Firms may wish to respond to the proposals around close substitutes as the FSA concedes that the lack of data gathering requirements around these products has limited its ability to produce a comprehensive picture of the market.
The new rules will not apply to execution only sales (so long as there is no financial promotion), or to advice given to existing customers on the suitability of an investment which the customer already owns.
Link between promotion and advice
Clearer guidance is proposed setting out the FSA's view that a personal recommendation generally involves a financial promotion. Advice can result in an unlawful promotion if no valid exemption is available.
FSA work to date has found that many distributer firms do not understand that advice can involve a financial promotion. The FSA has found that firms are breaking the law when giving advice on UCIS because they had not taken steps to ensure they were in compliance with the marketing restrictions in s.238 of FSMA.
Heightened role for compliance and CF10s
A heightened role for compliance will follow as the new rules will require procedures and practices that pay due regard to the marketing restrictions, as well as precise records that provide clearly demonstrable evidence that the rules have been complied with.
New guidance on the use of the PCIS Order and FPO Order will make it clear that an exemption which is technically available can be lost if it would not be appropriate or in the customer's best interests.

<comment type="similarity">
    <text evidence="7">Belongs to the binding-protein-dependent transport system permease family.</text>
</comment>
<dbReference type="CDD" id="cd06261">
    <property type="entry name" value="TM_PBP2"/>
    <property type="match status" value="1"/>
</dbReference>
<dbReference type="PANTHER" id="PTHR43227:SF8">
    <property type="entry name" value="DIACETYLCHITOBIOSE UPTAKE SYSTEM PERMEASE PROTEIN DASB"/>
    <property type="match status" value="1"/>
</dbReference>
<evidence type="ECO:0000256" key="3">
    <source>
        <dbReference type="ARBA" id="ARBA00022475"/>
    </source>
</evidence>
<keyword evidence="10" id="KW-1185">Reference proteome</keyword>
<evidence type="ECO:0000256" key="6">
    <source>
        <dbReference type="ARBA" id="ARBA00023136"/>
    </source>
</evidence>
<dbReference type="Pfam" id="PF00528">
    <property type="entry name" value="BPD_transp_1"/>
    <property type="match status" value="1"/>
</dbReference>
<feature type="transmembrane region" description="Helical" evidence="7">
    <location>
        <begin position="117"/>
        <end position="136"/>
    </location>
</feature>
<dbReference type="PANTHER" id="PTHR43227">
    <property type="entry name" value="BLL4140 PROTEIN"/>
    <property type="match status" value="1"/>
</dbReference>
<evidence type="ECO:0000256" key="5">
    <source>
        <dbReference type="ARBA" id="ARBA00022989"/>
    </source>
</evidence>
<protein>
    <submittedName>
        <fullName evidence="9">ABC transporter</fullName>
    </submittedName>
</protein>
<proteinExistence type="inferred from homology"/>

To pinpoint senior management responsibility around the promotion and selling of these niche products, the consultation proposes a specific rule which will require the individual exercising the CF10 function to "confirm" that each promotion of a non-mainstream pooled investment to retail clients complies with the marketing restriction rules. These changes will involve significant time and associated costs.
Compliance has always had a role to play around financial promotions, but placing a specific confirmation requirement on an identified individual exercising a CF10 function raises questions around how this marries up with the FSA's general position on senior management accountability. Does this mean that senior management will be able to rely on CF10 compliance confirmations to protect themselves from personal liability where their firm has breached the proposed marketing restrictions?